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Current Update as of March 26, 2006 

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Edited by HENRY REED, Ph.D.

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Journeys Through Space and Time

Journeys Through Space and Time

Atlantic University

Our world appears to be shrinking all the time. We can span the globe in a matter of hours and access information in a matter of seconds. Places that used to be distant and remote are now familiar. Boundaries have been crossed, barriers crumbled. The more we are exposed to differences, the more obvious similarities become, and just as a journey to another country can reveal that the only differences between people are superficial, a journey to another reality can do the same. On the surface, remote viewing and shamanic journeying would seem to have little in common. After all, one is an ancient spiritual practice, and the other is a twentieth century military technique devised for gathering secret information. And yet, as I explored and practiced both, I found them to overlap and to be speaking to me in the same language.

We live in what Carlos Castaneda refers to as ordinary reality. Ordinary reality is what we experience every day and can perceive with our five senses. Many believe in other realities, spiritual realms, which surround us. Throughout history, there have been people with special abilities and sensitivities, mystics, psychics, who have been able to access these realms; realms that Castaneda refers to as non-ordinary reality. Sojourns into non-ordinary reality and evidence of paranormal functioning underlie all cultures and religions. Although the terminology may have changed, the essence of the practices remains the same.

Remote viewing is a term coined in the early 1970’s by Russel Targ and Hal Puttoff at the Stanford Research Institute in California who were experimenting with the possible uses and applications of psychic abilities. It can be described as going somewhere without actually leaving. It is the ability to “see” something that is physically distant, to enter into an altered state of consciousness and access information about a remote location through psychic means. The possibilities were recognized by governmental intelligence agencies, and a military branch was established to carry out these activities. This particular branch went by a number of different names over the years, the best known of which is STARGATE. For twenty years, from 1975 until1995, it made successful use of military personnel as remote viewers against hundreds of intelligence targets inaccessible by other means. These sessions and their results have been carefully documented, and, although many still remain classified, a large number have been released.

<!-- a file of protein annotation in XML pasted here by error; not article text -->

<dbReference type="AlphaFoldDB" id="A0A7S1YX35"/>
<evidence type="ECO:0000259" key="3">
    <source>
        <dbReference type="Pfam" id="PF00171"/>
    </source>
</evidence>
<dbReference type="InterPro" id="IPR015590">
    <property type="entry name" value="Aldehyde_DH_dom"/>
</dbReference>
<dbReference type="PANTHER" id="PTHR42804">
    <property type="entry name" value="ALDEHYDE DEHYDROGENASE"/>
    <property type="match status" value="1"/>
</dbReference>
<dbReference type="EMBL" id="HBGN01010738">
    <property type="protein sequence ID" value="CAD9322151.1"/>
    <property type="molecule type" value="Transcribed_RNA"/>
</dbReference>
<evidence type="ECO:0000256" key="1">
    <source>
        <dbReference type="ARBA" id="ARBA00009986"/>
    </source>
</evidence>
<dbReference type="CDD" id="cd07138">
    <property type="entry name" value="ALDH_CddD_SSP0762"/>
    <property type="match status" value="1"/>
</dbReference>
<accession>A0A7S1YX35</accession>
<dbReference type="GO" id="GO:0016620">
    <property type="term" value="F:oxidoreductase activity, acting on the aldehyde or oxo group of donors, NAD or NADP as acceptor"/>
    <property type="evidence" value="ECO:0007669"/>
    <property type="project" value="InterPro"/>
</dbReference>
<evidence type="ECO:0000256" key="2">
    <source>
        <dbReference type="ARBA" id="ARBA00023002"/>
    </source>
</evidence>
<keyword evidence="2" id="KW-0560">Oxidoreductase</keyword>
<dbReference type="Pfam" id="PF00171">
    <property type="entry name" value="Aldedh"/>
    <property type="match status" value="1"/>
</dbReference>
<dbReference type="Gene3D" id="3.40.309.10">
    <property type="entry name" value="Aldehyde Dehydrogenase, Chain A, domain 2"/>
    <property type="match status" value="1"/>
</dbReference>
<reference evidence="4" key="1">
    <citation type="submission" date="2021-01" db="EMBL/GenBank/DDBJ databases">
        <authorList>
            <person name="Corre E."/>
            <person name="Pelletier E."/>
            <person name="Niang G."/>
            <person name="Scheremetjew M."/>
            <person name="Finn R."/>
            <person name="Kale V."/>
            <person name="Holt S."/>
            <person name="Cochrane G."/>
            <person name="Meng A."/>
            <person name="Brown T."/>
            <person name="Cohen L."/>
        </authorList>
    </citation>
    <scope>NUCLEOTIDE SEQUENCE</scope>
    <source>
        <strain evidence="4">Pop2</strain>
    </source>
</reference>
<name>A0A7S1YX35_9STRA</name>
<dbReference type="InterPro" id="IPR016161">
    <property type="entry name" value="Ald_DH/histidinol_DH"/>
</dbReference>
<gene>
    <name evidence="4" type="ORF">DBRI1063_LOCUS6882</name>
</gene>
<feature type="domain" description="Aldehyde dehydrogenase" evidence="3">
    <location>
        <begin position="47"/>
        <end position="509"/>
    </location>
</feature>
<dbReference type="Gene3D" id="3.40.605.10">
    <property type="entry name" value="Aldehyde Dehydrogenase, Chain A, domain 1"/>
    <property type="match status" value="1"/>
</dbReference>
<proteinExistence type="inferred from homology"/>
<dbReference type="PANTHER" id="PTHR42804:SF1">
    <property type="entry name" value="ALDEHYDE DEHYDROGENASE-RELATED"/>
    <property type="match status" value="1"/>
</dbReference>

Remote viewing is not limited by space or time. A remote viewer can enter places or things that would be physically impossible to access under normal circumstances, such as the core of a nuclear reactor. The viewer can also move forward or backwards in time. For example, Joe McMoneagle, a long time STARGATE operator, went back in time to just before dawn on July 16, 1945 to view the first atom bomb test. On another occasion he transcended both time and space finding himself 1 million years in the past on the surface of the planet Mars.

Remote viewing can be practiced at any time and for any purpose. On a mundane level, one can view ahead to find a parking space for example. For the purposes of STARGATE, however, the remote viewer had no idea where or what he was viewing. He was simply given a directive such as a set of coordinates, a date, or a time and told to report back the details of what he saw. This was done through a combination of speaking, writing, and drawing, and the entire session was recorded.

There is no magic trick involved in remote viewing, and there is no one particular way to enter into the appropriate state, although practices such as meditation and focused breathing help. In the developmental years, researchers explored various techniques to facilitate bringing about an altered state. One of these is Hemi-synch technology which is based on sound and its abilities to create vibrational states. Certain frequencies were shown to bring about altered states of consciousness, the effects of which have been compared to those of rhythmic native practices like chanting and drumming. Skip Atwater, one of the military personnel involved in STARGATE, described his experience to be like going though a straw, coming out the other end, and finding himself in another world. This very striking description is one that has very immediate similarities to the experience of a shamanic journey.

Shamanic journeying is the practice of entering an altered state of consciousness and traveling through different planes of reality for a specific purpose, usually to serve, help, or heal members of the community. A person who undertakes this journey is called a shaman. As with remote viewing, the body remains where it is in time and space while the awareness leaves. Shamans are a bridge between the human and spirit world and have been evident in human history for tens of thousands of years.

The shamanic state is traditionally brought on by the type of rhythmic chanting, rattling, or drumming on which the hemi-synch technology is based. The shaman enters the other worlds through various “doors”. One of the most common of these is through a tunnel, a cave, or a hole in a tree. Once the shaman moves through the entrance, he finds himself in another world in which he can access knowledge and wisdom.